Dymkovo toys, also known as the Vyatka toys or Kirov toys (Дымковская игрушка, вятская игрушка, кировская игрушка) are molded painted clay figures of people and animals. It is one of the old Russian folk art handicrafts (dating more than 4000 years back), which still exists in a village of Dymkovo (near Kirov, former Vyatka). Traditionally, Dymkovo toys are made by women.
Traditional Russian Clown Petrushka (Петрушка)
Continent boxes are the most favorite activity of my children! Native traditional objects can “tell” a story better than words: about a far-far-away land and its people. My children are simply fascinated with learning about other cultures, different traditions, holidays. So a Continent box📦 is a wonderful hands-on fun way to expose your child to the diversity of our world, indirectly teaching geography and culture. There is really no better way to learn!
For more on Europe Continental box, read here International Women’s Day 💐 (IWD) – How We Celebrate with Western-European Continent 📦 Box.
For an introductory post on Montessori 🌎Continental📦Boxes, read here a post about Montessori Cultural & Science Lesson: Continent Boxes, including our 🇨🇳China📦Box.
More History of Mărțișor:
According to archaeological research, the Mărțișor traces its history more than 8,000 years ago. Some ethnologists believe that the Mărțișor celebration has Roman origins, others support the theory that it is an old Dacian tradition.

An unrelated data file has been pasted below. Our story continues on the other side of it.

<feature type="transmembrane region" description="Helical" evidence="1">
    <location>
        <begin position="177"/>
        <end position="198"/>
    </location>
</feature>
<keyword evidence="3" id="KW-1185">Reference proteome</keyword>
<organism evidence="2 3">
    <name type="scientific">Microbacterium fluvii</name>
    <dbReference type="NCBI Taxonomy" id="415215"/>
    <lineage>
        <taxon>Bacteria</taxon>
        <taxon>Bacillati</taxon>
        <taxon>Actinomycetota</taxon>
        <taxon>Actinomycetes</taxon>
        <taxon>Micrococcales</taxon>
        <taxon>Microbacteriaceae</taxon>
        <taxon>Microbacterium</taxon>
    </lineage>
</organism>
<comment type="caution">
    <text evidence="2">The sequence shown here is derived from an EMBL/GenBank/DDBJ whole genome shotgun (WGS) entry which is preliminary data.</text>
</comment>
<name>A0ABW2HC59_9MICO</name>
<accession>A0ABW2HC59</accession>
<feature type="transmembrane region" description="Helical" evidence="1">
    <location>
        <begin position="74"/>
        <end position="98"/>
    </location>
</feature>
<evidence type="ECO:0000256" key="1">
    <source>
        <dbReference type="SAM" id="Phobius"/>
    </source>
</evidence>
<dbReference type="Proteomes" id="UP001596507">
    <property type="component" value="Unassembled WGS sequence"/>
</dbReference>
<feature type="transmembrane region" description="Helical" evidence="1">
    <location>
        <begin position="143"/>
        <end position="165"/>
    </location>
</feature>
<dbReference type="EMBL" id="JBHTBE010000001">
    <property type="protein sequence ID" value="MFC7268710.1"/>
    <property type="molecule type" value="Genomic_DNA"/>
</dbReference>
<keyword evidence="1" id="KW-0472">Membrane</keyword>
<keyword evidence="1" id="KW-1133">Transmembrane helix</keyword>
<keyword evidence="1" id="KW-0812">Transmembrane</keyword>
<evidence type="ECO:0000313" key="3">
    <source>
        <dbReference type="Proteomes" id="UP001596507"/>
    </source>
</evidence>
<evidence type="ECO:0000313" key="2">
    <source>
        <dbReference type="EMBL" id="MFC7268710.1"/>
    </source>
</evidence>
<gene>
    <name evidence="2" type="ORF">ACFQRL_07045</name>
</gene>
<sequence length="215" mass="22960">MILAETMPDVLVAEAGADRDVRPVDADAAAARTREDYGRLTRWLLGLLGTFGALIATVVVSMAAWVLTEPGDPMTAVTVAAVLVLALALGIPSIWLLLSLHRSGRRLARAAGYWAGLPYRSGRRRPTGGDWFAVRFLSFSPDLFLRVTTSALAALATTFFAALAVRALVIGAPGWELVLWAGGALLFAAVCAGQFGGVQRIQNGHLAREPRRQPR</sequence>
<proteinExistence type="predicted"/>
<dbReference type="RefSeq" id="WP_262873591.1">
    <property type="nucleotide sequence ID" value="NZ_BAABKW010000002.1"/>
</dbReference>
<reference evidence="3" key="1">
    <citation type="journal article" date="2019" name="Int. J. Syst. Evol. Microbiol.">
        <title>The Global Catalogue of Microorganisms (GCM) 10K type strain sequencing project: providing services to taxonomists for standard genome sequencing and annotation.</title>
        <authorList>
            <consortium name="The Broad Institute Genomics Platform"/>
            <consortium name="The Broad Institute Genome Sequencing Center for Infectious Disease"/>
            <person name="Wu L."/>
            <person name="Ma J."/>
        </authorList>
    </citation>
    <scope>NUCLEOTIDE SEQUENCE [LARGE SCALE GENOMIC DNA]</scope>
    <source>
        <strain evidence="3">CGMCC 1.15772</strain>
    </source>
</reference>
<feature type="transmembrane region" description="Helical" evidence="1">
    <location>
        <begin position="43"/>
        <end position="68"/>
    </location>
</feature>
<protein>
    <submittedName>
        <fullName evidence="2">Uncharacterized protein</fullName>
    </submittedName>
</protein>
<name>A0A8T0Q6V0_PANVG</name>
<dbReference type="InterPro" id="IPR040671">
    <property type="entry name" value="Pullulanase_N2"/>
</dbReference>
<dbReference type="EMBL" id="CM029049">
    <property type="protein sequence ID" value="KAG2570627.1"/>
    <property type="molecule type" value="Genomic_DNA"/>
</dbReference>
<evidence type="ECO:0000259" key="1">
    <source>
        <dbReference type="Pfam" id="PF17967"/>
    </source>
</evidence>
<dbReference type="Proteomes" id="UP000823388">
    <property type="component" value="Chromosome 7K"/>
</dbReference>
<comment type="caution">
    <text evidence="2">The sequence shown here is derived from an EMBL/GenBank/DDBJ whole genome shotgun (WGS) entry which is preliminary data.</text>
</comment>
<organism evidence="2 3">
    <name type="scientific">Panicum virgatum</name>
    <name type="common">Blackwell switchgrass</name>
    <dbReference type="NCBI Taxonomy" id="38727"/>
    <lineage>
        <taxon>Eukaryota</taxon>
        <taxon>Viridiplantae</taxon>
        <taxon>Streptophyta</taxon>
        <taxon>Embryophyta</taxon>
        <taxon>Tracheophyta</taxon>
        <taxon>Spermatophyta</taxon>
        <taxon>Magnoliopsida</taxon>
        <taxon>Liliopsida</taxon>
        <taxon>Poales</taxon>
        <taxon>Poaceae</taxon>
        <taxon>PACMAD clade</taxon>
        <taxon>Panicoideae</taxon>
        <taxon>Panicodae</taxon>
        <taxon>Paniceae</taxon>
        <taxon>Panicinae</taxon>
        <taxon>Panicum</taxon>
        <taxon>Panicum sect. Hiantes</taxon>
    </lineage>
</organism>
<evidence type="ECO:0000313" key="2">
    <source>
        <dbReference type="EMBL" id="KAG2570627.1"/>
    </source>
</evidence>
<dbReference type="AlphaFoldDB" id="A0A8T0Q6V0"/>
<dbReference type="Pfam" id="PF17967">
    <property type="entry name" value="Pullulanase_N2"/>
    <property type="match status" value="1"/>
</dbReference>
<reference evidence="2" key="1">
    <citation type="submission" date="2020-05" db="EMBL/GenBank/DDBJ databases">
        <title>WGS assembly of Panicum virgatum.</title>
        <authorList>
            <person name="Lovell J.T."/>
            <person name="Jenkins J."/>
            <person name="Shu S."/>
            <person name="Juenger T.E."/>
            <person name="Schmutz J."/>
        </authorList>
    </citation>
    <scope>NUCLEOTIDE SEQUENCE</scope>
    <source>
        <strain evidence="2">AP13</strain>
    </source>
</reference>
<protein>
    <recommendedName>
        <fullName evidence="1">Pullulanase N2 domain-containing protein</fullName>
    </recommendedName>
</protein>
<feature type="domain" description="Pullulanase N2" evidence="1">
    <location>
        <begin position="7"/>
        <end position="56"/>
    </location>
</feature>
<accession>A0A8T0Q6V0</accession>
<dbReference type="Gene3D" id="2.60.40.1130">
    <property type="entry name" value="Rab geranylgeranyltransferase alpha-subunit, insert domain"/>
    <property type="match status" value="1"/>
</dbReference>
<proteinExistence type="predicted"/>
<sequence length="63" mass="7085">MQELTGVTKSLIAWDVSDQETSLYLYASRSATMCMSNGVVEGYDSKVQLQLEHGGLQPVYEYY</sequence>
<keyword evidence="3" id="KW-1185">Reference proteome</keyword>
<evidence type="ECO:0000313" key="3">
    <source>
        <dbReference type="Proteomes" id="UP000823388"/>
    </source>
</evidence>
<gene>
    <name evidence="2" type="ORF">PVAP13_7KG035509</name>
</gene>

In ancient Rome, the New Year’s was celebrated on the 1st of March. March (‘Martius’) was named in the honor of the god Mars, who was not only the God of War but also the God of agriculture, which contributes to the rebirth of vegetation. Therefore, the red and white colors of Mărțișor may be explained as colors of war and peace. The Dacians also celebrated the New Year’s on the first day of March. Ample spring celebrations were consecrated to this event. In the old times, Mărțișor were made of small river pebbles, colored in white and red, stringed on a thread and worn around the neck. They were worn, to bring good luck and good weather, from March 1 until the first trees would bloom. When the first trees were flowering the Mărțișor were hanged on tree branches. Nowadays, on March 1, Romanians buy silky red-white threads (șnur) tied into a bow to which a small trinket is attached and offer them to their (female) family members, friends and colleagues to show friendship, respect or admiration.
Initially, the “Mărțișor” string was called the Year’s Rope (funia anului, in Romanian), made by black and white wool threads, representing the 365 days of the year. The Year’s Rope was the link between summer and winter, black and white representing the opposition and the unity of opposites: light and dark, warm and cold, life and death. White symbolizes purity: the sum of all colors and light; while black symbolizes origins, distinction, fecundation, and fertility – being a color of the fertile soil. White is the sky – the Father; while black is the mother of all – the Earth.
In ancient Roman tradition, March was a perfect time to embark on military campaigns, so the red string of Mărțișor symbolizes vitality, while white- victory. Red is the color of fire, blood, and a symbol of life, associated with the passion of women. Meanwhile, white is the color of snow, clouds, and the wisdom of men. In this interpretation, the thread of a Mărțișor represents the union of the feminine and the masculine principles, the vital forces which give birth to the eternal cycle of nature.
Red and white are also complementary colors present in many key traditions of Daco-Romanian folklore, where seasons are attributed symbolic colors: spring is red, summer is green or yellow, autumn is black, and winter is white. This is why one can say that the Mărțișor thread, knitted in white and red, is a symbol of passing, from the cold white winter to the lively spring, associated with fire and life.
Happy 🔴 ⚪️Martisor Day!